They appeared in the strips next to the railings in the 1980s with the city’s trolley service. Reminiscent Varsovians say they were originally in the middle of the space separating the oncoming lanes. Until then, the people of Varna cycled in the side lanes, they slept for the view, the sun, to enjoy the wind… We, the next generations, do not associate the bridge with such aesthetics. For us, it is only significant from a transport point of view – to get over it quickly. There is nothing else, because the pillars narrow the space.

There is no point in specifying that in large stretches the strip we are creeping along is worn, overgrown. There are wires sticking out of the poles… – but these problems are regrettable, the narrowness is the big one.

Shall we move on? To count the poles and dismounts from the wheel? No sense. Besides, some authority might notice us. Fine us, deeming us specifically to be pedestrians, i.e. violators of the particular sign that fell from the storm.


The options are not great. Just the lanes on both sides should be narrowed slightly, and the posts moved all the way to the fence (maybe just one side – in a two-way lane). This would turn the current lane(s) into the desired bike lane. If the poles do indeed tightly support the fence, the recall from the lanes will be quite minimal – vehicular traffic will not suffer. Now that cyclists and scooters are rolling across the tarmac, the inconvenience to the motorists themselves is much greater.

It is also important to make it clear that the space freed up should be enclosed by a high fence – not just a kerb – so that all users feel safe.

An option whereby, the lanes themselves are delineated with a bike zone would be cheaper and easier. On net, the bollards would not move. But it would limit already heavy car traffic. The current bike lane will remain unlit. And whenever an area of the roadway is simply cleared for bikes and trolleys, and there is no fence, the risk to all users is high.

An option would be to have city buses specifically accommodate bikes. But this would not be cycling, it would be cycling transport.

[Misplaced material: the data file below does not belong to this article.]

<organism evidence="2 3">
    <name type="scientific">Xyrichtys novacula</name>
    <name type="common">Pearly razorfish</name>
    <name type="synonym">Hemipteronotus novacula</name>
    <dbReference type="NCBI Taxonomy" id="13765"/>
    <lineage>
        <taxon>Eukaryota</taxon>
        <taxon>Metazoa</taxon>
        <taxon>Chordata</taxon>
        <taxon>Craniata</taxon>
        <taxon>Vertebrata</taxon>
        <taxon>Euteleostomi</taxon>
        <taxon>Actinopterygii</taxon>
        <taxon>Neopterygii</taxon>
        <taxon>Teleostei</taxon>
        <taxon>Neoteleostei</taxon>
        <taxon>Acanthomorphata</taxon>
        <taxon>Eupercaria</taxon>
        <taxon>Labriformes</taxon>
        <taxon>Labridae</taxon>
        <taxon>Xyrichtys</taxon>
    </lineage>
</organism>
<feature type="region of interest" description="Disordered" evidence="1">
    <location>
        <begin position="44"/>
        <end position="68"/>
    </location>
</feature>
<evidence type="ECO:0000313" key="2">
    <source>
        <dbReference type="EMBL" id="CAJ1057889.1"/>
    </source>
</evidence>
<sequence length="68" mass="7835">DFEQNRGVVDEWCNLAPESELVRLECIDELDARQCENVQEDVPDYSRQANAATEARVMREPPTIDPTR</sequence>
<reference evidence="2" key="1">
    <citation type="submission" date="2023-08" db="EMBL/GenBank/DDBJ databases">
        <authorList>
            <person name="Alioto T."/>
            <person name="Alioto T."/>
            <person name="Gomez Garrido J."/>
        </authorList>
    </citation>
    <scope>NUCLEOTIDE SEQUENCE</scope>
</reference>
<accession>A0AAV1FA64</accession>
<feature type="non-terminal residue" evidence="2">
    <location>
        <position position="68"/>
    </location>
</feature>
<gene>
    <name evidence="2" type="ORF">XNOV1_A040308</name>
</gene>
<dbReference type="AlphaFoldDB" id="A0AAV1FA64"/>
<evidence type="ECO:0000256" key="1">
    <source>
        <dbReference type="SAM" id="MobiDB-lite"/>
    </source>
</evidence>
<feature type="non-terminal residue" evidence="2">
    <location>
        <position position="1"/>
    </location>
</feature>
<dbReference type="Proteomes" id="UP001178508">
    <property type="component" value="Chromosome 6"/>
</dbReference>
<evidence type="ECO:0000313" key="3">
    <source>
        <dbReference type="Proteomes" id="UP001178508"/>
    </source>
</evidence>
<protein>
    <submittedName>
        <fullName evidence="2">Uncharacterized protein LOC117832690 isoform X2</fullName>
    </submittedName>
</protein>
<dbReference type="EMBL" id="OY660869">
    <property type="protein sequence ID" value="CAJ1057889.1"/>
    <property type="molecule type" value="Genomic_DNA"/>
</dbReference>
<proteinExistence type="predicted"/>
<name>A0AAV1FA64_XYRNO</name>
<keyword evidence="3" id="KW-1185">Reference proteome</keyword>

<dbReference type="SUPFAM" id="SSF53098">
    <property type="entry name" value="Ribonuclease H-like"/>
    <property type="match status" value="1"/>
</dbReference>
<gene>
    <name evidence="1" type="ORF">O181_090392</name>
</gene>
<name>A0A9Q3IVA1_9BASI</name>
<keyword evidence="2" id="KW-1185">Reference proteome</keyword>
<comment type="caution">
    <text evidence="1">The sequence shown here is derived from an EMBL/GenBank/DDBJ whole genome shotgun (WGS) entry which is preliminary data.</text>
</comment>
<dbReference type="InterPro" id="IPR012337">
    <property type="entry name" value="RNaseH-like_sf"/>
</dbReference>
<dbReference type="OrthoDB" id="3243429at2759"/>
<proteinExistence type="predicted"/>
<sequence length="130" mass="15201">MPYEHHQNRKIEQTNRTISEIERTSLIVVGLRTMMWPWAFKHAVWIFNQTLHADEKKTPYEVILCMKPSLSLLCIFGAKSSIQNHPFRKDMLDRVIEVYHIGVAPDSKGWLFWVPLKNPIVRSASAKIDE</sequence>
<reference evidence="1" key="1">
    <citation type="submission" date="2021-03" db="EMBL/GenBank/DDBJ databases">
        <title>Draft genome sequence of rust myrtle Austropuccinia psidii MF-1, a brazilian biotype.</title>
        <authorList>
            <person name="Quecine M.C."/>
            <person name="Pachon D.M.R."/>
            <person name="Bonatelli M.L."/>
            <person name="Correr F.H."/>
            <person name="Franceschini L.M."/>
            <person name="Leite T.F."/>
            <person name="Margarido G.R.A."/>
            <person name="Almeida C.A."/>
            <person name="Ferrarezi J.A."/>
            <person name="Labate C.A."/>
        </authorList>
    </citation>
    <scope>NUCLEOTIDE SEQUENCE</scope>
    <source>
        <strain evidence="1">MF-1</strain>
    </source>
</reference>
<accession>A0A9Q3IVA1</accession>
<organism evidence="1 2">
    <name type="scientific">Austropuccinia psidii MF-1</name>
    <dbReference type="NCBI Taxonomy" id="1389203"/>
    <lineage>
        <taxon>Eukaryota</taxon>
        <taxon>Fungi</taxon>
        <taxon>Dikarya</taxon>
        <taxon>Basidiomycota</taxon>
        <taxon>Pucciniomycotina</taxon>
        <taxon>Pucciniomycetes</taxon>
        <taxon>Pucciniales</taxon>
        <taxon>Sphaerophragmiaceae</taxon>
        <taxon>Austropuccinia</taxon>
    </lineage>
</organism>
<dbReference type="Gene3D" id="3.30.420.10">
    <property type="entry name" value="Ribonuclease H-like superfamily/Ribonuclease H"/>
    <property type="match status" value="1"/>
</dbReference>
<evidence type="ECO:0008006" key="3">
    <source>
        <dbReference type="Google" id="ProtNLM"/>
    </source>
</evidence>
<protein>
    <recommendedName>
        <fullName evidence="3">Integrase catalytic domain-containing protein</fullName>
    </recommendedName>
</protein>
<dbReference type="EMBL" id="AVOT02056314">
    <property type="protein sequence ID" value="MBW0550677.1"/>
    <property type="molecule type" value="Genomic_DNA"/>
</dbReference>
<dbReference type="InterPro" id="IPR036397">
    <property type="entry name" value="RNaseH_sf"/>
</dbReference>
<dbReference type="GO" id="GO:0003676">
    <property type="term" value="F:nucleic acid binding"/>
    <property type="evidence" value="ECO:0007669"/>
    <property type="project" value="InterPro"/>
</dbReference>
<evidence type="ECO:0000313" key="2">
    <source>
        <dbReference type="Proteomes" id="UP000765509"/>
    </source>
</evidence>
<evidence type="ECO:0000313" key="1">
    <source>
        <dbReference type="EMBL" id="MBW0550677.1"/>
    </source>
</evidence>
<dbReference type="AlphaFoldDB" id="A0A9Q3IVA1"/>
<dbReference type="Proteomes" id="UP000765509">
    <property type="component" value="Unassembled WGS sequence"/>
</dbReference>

Because of all this, the condition of the Asparuh Bridge is crucial. When, how, if at all.. it will be repaired, no one knows. Against the backdrop of the huge problems with the facility, the missing bike lane seems to be too much of a whitewash. It is, however, only if we accept that bikes are not a public priority. If they are, there is no way that 30,000 people in the nation’s third largest city, and more to come as we expand south, will be cut off from good, convenient, modern, and viable bicycle transportation. Whoever-when-whatever… repairs the bridge should keep that in mind.


Theodosi Byalkov, however, looks much further ahead, on a large scale. “And why not think about ships” – he says – “connecting the two coasts? They would be beneficial for pedestrians, cyclists. It’s bold as an intention, it’s far-reaching, but it’s ideas like this that achieve the essentials. We’re not just talking about the convenience of residents going from one point in the city to another, or just to relieve traffic. We’re also talking about the fact that in a tourist city claiming to be a cultural centre, and developing along those lines, the boats would only be beneficial. Consideration could be given to subsidising them or some other form of funding. If it is a management priority, if it is thought about, it will happen.”
The Public Centre for Environment and Sustainable Development is starting a discussion and preparing a petition for comfortable and safe bike lanes in Varna. Support us by making a donation to Ecovarna: for #IndependentNews.